Despite looking like a spiritual sequel to 2010's Alice in Wonderland and sending every punctuation stickler into a tizzy, the Wizard of Oz preboot Oz the Great and Powerful works magic on the big screen. Director Sam Raimi (Spider-Man) fixes all of Alice's mistakes, fluffing up the eye-popping CG decor with bright colors and fueling his fairy tale adventure with a good deal of soul. Like 2011's Hugo did with the early days of cinema, Raimi turns Oz into a love letter for old school magic, mesmerizingng Technicolor, and the fantastical approach that made the 1939 original a classic. Alice may have made a billion dollars at the box office, but Ozis the success — whimsical, silly, and totally transportive.
James Franco stars as Oscar Diggs, the man who eventually becomes "the Wizard" that we know. But first, he's a magician from the Dustbowl Era, willing to con even his closest friends to have life go his way. To help him learn a lesson, the Forces That Be ensnare him in a tornado — a one way ticket to the land of Oz. After quickly shaking off the fact that the alternative universe bares his same name, Oscar crosses paths with Theodora (Mila Kunis), a witch who believes him to be a prophetic Wizard sent to save Oz from the Wicked Witch of the West. So begins their cross-Oz journey — and Oscar's greatest con to date.
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As the "Wizard" learns the ropes, accepting the challenge to defeat the Wicked Witch after learning of Emerald City's vast treasures, he meets the real stars of Raimi's show. Rachel Weisz has a ball as Theodora's dastardly sister Evanora, who pulls strings in the Emerald City as the citizens await the Wizard. Continually sending into a Mommie Dearest-level rage is Glinda. Michelle Williams captures the innocence and elegance of the Glinda from the '39 film with an added snap of wit. She may be the nicest witch in all of Oz, but piss her off and she'll blast you with magic. Much of Oz the Great and Powerful is dedicated to exploring the expansive world Raimi has designed — The crystalline Emerald City, Munchkin City and its wholesome residents, the delicate "China Town" (made of actual China plates) ravaged by the Wicked Witch's flying monkeys — and it works thanks to the host of characters carrying it along. Even Zach Braff as a talking monkey works as comedic relief (providing a few of the surprisingly effective 3D gags).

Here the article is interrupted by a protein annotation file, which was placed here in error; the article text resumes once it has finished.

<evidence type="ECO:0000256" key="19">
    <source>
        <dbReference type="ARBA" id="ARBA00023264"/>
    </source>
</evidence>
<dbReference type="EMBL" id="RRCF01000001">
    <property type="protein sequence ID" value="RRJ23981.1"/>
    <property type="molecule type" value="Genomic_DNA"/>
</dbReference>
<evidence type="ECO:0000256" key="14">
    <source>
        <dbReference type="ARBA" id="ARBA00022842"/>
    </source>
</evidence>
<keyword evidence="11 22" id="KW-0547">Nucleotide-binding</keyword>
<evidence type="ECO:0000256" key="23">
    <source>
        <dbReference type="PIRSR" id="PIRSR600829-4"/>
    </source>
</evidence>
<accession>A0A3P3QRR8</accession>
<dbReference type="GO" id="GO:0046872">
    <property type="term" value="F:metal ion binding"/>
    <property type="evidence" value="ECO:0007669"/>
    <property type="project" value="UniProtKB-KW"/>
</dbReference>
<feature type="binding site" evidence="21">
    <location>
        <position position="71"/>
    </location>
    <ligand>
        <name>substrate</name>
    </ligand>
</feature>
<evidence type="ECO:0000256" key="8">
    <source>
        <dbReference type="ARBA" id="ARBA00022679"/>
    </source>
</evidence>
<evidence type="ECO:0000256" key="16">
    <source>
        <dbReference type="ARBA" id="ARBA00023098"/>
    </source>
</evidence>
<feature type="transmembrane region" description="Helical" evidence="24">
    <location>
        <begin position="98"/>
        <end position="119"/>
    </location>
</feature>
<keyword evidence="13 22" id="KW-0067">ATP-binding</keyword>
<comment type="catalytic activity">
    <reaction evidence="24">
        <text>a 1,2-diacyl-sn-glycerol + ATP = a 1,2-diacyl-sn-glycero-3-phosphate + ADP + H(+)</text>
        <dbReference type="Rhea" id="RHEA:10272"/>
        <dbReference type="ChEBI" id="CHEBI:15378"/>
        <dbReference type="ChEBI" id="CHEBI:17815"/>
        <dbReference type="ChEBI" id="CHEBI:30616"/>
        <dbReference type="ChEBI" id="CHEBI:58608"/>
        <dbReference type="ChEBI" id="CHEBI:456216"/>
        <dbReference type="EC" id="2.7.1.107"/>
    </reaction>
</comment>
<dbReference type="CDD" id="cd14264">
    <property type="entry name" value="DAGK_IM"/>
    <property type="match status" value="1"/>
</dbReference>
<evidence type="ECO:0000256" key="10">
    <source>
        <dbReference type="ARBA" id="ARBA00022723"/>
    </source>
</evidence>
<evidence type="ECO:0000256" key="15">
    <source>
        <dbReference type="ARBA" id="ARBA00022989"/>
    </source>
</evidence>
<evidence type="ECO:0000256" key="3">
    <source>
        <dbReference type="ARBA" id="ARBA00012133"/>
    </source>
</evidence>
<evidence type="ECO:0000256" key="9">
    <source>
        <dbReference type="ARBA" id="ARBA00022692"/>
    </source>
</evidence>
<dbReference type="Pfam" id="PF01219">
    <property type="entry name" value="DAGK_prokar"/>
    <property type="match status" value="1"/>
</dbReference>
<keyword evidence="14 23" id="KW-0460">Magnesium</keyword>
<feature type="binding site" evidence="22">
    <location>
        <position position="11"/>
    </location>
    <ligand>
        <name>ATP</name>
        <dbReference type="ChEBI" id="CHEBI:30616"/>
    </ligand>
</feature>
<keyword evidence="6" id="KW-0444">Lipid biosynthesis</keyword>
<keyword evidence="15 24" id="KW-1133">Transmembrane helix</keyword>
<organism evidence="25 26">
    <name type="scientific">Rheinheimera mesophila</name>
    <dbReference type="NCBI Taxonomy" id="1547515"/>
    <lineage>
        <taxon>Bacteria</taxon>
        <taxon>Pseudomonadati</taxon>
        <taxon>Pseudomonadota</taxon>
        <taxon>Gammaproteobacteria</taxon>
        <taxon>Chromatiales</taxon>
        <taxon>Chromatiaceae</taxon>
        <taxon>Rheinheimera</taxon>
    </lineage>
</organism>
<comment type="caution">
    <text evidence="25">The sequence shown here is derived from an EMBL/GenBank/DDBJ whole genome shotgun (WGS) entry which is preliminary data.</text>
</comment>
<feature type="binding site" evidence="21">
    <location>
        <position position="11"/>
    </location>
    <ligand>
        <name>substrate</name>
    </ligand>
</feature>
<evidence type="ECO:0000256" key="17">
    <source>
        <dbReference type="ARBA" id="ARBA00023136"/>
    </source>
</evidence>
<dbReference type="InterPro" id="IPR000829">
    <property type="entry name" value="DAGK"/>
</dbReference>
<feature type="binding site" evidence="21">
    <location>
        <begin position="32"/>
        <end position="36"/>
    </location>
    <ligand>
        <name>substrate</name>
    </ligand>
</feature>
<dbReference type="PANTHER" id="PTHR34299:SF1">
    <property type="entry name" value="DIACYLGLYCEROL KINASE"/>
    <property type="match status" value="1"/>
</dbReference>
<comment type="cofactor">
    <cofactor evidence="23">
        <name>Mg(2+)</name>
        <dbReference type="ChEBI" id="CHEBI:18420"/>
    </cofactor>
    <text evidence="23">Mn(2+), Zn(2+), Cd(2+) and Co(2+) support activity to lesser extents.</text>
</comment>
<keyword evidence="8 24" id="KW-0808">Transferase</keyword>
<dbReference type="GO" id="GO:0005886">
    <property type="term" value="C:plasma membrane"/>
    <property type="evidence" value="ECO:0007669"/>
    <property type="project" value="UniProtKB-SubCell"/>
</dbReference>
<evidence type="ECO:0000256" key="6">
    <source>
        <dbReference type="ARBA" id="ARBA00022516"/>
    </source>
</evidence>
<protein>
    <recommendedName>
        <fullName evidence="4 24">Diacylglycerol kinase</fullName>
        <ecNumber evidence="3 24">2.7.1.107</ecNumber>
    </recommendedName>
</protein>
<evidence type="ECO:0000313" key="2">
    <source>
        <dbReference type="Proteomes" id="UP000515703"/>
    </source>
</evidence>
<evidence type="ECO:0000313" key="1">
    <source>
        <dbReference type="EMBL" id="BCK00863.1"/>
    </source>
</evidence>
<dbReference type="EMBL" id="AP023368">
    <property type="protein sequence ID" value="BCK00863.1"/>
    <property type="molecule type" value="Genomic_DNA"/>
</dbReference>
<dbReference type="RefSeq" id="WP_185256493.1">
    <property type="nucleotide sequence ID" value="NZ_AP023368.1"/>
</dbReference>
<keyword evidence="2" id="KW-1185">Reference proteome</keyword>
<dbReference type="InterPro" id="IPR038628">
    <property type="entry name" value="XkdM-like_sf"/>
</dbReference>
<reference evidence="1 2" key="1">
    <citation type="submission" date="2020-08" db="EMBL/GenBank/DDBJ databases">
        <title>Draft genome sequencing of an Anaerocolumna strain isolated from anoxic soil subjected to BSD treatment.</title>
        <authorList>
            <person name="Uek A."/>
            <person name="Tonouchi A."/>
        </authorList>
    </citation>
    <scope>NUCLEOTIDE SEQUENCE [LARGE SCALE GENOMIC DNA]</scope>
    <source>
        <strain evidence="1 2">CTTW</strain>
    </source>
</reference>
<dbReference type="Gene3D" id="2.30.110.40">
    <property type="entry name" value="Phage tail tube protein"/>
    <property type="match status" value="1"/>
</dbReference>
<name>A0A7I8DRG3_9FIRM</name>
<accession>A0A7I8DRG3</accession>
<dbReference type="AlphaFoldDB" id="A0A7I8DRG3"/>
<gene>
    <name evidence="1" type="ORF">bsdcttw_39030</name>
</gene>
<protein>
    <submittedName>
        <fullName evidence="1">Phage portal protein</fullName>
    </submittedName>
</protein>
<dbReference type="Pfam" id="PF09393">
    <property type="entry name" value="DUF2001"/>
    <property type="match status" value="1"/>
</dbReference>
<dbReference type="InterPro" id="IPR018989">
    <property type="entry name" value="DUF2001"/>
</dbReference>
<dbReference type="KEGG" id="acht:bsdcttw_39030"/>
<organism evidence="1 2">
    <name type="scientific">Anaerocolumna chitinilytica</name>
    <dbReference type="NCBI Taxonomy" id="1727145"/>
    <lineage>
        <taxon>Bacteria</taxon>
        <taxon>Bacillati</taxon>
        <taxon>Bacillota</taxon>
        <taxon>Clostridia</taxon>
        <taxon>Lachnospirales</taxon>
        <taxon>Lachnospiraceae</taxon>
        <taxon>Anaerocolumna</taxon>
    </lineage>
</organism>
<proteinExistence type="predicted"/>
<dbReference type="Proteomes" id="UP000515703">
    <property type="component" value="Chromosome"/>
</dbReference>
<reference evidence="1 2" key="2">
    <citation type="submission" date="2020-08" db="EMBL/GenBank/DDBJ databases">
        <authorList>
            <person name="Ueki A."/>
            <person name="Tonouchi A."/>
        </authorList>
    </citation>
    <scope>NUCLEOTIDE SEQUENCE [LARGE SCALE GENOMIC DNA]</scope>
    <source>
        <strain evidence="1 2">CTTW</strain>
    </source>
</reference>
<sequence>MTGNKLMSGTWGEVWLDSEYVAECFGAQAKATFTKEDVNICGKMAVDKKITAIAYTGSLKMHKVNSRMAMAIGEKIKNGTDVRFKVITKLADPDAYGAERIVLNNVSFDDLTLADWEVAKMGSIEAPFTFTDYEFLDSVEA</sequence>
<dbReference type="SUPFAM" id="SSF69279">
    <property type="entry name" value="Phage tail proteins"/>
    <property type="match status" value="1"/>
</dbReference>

The only thing that falls flat in Oz is Franco. And not just a little bit — like a house lifted up by a maelstrom and slammed back into the Earth kind of thwomp. Oscar is supposed to be a man in need of redemption, a self-obsessive who is destructive to the people around him. Franco fits the bill… but it doesn't feel like a character. The actor is self-aware of his non-existent surroundings. He's goofy instead of theatrical. His smug grin creates a disconnect between him and his costars, real or digital. At one point Oscar cradles a living porcelain doll he finds in the smoldering remains of China Town. It's a touching bit of sadness that Franco sells. But as Oscar begins to "change," Franco stays put, acting like the world of Oz is one big joke when we're waiting for him to wake up to the fact that it isn't.
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But not even Franco's laid back approach can sink Raimi's inspired vision, which unexpectedly expresses all of the director's quirks right down to the wild camera movements, bold canted angles, and an instinct that allows Oz to get a little scary (don't worry, children: not Evil Dead scary). Raimi's film pays its dues to past Oz incarnations, down to a riff on "Lollipop King" from composer Danny Elfman, but still feels innovative. The director contends with Franco around every turn of the yellow brick road, orchestrating action sequences, fantastical encounters, and even a musical number, around him in hopes of drowning Oscar in imagination. The combined powers of Weisz, Williams, and Kunis do the trick against the charisma-lacking leading man. Maybe just the three ladies for the sequel?
What do you think? Tell Matt Patches directly on Twitter @misterpatches and read more of his reviews on Rotten Tomatoes!
[Photo Credit: Merie Wallace/Disney]
Robert Zemeckis is a blockbuster director at heart. Action has never been an issue for the man behind Back to the Future. When he puts aside the high concept adventures for emotional human stories — think Forrest Gump or Cast Away — he still goes big. His latest Flight continues the trend revolving the story of one man's fight with alcoholism around a terrifying plane crash. Zemeckis expertly crafts his roaring centerpiece and while he finds an agile performer in Denzel Washington the hour-and-a-half of Flight after the shocking moment can't sustain the power. The "big" works. The intimate drowns.